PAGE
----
The special weapon, Dussavuda, flew towards the Buddha like thunder and lightning amidst smoke and fire. Nevertheless, when it got near the Buddha it became an ordinary piece of rug. Alavaka could not understand why. Then an idea fleshed upon him that he failed on account of the power of loving-kindness which the Buddha radiated upon all beings. So he decided to destroy that power of the Buddha by accusing the Buddha thus: “Oh, Samana Gotama, why do you trespass on my residence without my permission? Get out of my residence now”.
The Buddha, realizing that a violent person could never be admonished violently, He went out readily. Alavaka thought that he made a mistake in attacking the Buddha who could be persuaded easily. So he became mild and gentle. But in order to test the Buddha whether He was really humble, he again gave the order: “Samana Gotama, get into my residence again”. Again the Buddha complied with the command. The Buddha went out of and entered the residence three times as commanded. But on the fourth time, knowing Alavaka’s intention to seize the Buddha’s legs and throw Him to the other bank of the Ganga River, He refused to leave the residence.
Thereupon, Alavaka planned to ask the Buddha questions and throw Him away to the other bank of the Ganga River if He could not answer the questions. The parents of Alavaka learnt some doctrinal questions and answers from Kassapa Buddha, and they passed this knowledge on to Alavaka. As time passed by he could remember only the questions and forgot the answers. So he wrote the questions so that he would not forget them. These were very profound questions and they could be answered only by the Buddha. Alavaka had asked these questions to some ascetics who came to look at his grand mansion. When they were at a loss to give correct answers, Alavaka seized their legs and threw them away to the other bank of the Ganga River. So now he demanded the Buddha to answer his questions.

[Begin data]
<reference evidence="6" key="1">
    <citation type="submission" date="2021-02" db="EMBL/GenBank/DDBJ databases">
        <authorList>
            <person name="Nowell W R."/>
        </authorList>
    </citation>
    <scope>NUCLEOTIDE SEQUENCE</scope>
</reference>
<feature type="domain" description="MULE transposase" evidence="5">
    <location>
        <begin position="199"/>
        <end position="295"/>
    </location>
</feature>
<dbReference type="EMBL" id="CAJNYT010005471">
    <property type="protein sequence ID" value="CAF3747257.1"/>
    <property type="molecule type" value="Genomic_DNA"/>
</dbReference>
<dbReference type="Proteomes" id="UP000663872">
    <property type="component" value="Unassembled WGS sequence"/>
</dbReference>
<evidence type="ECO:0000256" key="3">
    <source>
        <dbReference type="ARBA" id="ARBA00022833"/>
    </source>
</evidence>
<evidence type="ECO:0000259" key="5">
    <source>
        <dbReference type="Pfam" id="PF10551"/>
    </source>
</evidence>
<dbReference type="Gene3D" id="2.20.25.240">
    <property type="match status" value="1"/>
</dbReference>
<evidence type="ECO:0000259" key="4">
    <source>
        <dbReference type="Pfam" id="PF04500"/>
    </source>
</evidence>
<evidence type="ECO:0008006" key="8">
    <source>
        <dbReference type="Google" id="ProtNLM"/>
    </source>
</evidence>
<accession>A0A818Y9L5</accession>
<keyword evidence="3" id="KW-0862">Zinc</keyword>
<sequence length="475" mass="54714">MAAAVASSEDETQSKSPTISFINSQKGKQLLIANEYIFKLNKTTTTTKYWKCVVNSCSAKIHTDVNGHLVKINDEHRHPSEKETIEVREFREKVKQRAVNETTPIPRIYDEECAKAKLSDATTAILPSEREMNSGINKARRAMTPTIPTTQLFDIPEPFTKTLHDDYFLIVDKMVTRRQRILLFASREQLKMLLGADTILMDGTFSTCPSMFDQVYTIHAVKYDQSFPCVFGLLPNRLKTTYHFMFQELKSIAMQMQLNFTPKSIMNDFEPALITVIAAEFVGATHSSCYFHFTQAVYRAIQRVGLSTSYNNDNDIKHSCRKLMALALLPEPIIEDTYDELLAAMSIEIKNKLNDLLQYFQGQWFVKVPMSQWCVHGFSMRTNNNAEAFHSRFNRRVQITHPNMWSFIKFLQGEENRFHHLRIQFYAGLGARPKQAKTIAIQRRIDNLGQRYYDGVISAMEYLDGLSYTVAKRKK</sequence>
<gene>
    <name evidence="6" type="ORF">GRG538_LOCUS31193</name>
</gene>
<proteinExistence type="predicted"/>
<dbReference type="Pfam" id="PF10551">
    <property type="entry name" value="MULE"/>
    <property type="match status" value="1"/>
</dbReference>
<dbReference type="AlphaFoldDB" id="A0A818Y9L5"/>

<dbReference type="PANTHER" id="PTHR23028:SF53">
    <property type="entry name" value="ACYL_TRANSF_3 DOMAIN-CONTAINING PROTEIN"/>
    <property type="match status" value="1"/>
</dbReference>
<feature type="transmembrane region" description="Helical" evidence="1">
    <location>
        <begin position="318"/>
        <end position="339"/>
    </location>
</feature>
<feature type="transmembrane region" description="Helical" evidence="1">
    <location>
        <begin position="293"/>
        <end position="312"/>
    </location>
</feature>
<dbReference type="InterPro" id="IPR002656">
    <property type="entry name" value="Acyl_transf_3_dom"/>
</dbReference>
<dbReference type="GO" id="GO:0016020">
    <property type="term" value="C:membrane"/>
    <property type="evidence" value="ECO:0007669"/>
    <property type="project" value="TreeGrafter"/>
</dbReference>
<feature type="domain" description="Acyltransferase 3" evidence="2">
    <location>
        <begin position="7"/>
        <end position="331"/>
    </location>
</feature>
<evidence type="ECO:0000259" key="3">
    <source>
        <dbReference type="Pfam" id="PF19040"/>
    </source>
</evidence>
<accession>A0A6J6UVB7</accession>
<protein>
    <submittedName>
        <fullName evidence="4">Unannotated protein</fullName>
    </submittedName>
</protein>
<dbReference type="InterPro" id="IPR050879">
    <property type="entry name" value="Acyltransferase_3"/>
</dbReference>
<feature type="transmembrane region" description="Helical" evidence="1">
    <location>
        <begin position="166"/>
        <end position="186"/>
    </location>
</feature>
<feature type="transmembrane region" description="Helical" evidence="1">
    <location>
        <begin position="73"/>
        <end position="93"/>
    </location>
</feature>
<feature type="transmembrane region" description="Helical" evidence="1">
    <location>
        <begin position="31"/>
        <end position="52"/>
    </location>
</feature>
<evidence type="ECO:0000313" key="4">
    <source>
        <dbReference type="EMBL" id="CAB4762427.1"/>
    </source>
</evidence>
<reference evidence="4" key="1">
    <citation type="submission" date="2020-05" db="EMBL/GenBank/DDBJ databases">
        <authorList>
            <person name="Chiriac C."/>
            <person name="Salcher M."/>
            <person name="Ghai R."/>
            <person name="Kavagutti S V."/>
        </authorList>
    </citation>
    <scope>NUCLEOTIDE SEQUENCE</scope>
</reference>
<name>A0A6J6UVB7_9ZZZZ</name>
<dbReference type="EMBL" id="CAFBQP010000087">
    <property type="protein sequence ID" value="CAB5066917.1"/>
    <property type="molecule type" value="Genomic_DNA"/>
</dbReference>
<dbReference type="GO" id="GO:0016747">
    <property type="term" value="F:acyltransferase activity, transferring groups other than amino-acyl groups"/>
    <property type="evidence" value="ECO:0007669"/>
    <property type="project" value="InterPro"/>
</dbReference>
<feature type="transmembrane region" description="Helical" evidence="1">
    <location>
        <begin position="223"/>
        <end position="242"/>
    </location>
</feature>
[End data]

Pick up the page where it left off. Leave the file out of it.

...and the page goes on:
First he asked: “Oh, Samana Gotama, what is the best treasure in this world? What is the practice that brings happiness? What is the most delicious taste, and what kind of livelihood is the noblest?”
The Buddha answered immediately: “In this world, Alavaka, to have faith in the Three Gems and in Kamma and Its Results is the best treasure; the practice of the ten meritorious deeds can bring happiness; telling the truth is the most delicious taste; and living on the knowledge which brings forth benefits in the present the future existences is the noblest”.
The Buddha proceeded to answer his other questions. While listening to the answers, which were given with compassion and loving-kindness, Alavaka became calm and gentle. Finally he was enlightened as a Stream-winner (Sotapanna).
Early in the next morning the King’s men came to the demon and handed the Prince to him. He was ashamed to accept the offer in the presence of the Buddha, so he offered the Prince to the Buddha. Later the Prince grew up and named Hatthalavaka, who practiced the four types of Sangaha Dhamma* and worked for the promotion and propagation of Sasana.
In this way, the Buddha managed to subdue the ferocious demon Alavaka. The people of Alavi and eighty-four thousand human-beings, devas and brahmas were liberated from round of rebirths.
Note: Sangaha Dhamma* means helping others with gift (dana), and with pleasant speech (piyavasa), being benevolent (attacariya) and being impartial (samanahattata).
Source : posted by Ye' Thu Aung (Buddhism for Beginners)